There are many different ways to do this. One of the standard is a work-precision plot where you plot the amount of time or function calls that it takes in order to achieve a certain level of accuracy. You can find tons of examples at DiffEqBenchmarks.jl. Generally you slide a timestep or adaptivity tolerances along a window and plot all of the (time,error) ...


5

Since your problem is small, you're probably best off trying fsolve or root. Both of these are interfaces to MINPACK and call HYBRD or HYBRJ. Since calculating a Jacobian matrix for your system shouldn't be hard (either do it by hand, or use your favorite computer algebra system, like SymPy, Sage, Maple, or Mathematica), you should supply a Jacobian matrix. ...


5

Your question really doesn't admit a simple answer- we need to know more specifics about your problem to provide a useful answer. In general, iterative methods can be faster than direct factorization for large sparse systems of equations if the system is reasonably well conditioned or if it is badly conditioned but you have a good preconditioner or if you ...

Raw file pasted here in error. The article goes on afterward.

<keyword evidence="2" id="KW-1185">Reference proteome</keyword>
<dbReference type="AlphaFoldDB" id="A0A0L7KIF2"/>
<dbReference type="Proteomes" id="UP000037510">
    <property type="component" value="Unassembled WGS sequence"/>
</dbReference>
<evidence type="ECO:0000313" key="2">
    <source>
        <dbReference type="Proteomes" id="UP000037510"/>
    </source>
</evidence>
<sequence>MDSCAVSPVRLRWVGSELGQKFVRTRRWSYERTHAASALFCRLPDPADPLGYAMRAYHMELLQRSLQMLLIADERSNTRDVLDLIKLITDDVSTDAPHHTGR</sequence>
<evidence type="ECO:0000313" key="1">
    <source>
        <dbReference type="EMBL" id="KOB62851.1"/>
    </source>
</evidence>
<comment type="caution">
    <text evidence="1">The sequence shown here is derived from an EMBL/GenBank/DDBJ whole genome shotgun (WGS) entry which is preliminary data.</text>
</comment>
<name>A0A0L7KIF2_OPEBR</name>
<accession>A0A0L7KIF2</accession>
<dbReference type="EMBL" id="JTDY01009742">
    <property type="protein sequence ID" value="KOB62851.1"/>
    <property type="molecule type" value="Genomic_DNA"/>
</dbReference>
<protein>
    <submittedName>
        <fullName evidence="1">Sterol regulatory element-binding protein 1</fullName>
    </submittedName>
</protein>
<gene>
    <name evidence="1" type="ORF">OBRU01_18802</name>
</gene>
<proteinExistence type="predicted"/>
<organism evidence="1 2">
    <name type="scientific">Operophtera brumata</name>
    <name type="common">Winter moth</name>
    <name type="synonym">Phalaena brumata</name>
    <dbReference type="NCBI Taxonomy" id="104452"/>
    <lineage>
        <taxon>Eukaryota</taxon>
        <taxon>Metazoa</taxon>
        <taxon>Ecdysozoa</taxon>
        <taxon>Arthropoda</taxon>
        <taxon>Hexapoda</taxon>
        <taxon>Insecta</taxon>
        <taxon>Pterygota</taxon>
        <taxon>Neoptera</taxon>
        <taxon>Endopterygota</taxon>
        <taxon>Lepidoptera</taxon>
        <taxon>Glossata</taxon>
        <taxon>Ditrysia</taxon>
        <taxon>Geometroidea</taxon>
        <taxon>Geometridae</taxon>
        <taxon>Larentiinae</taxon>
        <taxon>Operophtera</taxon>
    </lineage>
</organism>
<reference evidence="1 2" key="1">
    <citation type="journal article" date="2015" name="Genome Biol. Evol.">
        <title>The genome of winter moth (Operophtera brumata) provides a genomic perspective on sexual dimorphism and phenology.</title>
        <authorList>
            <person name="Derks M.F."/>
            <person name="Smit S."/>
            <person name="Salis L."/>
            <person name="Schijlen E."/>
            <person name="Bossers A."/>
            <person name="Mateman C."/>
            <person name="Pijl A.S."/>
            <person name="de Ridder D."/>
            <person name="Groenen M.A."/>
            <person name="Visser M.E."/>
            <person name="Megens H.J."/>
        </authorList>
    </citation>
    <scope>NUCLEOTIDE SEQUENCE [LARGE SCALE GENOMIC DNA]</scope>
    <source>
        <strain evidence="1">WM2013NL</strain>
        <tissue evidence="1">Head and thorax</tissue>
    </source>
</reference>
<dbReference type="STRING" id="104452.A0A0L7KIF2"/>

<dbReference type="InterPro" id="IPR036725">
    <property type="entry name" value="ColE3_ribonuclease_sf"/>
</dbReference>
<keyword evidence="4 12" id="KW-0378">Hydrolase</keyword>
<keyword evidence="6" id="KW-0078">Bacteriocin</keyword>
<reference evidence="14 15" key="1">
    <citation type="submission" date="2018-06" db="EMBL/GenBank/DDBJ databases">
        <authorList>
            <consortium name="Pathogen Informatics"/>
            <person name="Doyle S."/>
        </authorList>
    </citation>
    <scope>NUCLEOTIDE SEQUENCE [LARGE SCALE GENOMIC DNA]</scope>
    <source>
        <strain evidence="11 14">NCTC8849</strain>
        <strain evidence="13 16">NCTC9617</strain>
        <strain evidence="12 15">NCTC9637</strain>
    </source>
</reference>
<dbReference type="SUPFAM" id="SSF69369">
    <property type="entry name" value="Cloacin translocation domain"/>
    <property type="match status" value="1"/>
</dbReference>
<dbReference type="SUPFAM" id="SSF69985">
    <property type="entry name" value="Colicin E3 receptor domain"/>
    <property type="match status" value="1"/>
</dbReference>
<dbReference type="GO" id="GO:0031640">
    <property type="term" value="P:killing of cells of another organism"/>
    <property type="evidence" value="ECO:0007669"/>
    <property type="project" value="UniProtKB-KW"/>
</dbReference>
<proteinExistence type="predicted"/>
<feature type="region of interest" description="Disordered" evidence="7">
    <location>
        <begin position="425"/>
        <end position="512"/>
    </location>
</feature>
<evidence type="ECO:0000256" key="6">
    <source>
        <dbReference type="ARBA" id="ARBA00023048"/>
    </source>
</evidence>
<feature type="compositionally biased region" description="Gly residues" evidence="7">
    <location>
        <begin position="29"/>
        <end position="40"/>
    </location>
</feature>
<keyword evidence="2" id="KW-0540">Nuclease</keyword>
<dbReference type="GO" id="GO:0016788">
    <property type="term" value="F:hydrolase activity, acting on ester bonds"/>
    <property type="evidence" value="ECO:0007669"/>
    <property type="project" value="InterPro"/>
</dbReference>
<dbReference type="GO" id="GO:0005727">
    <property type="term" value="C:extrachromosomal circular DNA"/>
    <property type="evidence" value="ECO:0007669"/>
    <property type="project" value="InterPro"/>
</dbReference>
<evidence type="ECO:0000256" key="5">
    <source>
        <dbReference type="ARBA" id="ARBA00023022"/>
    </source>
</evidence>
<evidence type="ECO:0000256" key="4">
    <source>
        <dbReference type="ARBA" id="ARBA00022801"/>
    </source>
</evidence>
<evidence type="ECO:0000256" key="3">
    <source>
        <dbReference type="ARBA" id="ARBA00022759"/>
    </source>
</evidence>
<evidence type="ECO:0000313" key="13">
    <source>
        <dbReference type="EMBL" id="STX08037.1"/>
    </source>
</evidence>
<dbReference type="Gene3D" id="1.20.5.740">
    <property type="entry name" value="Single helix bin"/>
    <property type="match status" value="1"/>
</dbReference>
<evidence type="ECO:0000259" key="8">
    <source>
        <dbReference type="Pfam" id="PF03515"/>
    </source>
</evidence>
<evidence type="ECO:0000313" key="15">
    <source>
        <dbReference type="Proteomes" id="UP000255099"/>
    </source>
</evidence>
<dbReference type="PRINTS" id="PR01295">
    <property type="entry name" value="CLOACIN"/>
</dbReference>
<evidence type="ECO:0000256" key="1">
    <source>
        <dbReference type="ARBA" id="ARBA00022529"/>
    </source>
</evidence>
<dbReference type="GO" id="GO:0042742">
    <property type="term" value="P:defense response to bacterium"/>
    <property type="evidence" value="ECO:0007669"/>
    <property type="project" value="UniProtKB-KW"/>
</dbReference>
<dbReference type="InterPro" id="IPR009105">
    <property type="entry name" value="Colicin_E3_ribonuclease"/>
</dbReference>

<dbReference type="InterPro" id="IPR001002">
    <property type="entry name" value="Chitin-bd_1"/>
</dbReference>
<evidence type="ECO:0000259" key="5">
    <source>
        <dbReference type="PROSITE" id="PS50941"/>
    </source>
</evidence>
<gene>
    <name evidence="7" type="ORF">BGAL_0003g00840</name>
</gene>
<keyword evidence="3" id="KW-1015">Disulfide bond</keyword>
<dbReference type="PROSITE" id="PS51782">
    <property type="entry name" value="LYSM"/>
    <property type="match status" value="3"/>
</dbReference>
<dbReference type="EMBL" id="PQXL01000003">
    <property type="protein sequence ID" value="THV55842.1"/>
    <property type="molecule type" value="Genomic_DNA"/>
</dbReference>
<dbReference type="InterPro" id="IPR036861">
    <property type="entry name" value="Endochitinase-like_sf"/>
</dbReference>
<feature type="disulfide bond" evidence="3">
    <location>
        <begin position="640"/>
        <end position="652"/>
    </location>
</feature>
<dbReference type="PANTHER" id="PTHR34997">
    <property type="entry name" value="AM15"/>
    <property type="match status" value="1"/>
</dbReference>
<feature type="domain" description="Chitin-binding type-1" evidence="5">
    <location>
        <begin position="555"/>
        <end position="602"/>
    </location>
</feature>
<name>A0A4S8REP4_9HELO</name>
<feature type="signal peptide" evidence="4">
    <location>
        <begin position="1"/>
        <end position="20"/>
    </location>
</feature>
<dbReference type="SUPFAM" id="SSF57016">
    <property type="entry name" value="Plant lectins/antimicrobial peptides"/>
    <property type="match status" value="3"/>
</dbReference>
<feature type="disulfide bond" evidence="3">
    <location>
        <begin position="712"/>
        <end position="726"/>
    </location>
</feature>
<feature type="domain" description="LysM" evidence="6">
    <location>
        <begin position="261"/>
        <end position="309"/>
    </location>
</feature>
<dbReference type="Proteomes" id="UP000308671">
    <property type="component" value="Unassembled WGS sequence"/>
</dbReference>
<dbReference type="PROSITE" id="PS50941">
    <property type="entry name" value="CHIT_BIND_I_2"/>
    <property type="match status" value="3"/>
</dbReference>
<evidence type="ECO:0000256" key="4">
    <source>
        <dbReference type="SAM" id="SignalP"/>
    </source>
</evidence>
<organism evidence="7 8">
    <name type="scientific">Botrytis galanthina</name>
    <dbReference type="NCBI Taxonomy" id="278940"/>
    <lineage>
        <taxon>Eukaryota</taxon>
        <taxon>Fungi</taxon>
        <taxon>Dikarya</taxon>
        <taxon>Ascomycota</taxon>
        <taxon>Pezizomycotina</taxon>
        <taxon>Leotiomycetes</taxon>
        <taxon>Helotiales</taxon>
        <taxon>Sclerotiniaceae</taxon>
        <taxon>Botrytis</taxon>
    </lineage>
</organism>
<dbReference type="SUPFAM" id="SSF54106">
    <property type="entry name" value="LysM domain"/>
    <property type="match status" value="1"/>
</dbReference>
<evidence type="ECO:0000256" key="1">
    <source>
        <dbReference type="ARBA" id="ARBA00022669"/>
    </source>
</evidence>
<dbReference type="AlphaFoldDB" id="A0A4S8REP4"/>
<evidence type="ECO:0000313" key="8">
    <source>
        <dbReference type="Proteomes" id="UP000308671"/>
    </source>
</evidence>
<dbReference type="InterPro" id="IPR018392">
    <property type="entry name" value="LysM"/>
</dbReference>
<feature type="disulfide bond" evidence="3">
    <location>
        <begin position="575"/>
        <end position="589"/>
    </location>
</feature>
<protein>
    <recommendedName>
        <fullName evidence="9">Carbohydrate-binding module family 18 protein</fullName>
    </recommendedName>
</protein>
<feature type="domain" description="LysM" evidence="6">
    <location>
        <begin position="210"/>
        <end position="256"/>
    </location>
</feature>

5

What do people suggest for the linear system of this type? I know about trilinos, petsc, and sundials, but don't know the other alternatives or have exposure to them. Generally speaking PETSc, Trilinos, and KINSOL (from SUNDIALS) are the best-of-breed when it comes to scalability. From an ecosystem standpoint, PETSc seems most flexible, since it does not ...


5

I am a PETSc developer so take my suggestion with a grain of salt, but I would use PETSc because the problem sizes are large enough that execution overhead should be minimal, you can trivially switch between various sparse and dense solvers (1/2 sparse should be treated as dense, but it might pay off to use a sparse solver for 1/9 at your sizes), a suite of ...


5

Daniel Shapero's answer is excellent, but I felt I should add the following: Properly preconditioned iterative methods will almost certainly win here, unless your systems have a very, very special structure. There's a considerable recent literature, unfortunately mostly of the "asymptotic a priori bounds on running time" variety, on solvers for graph ...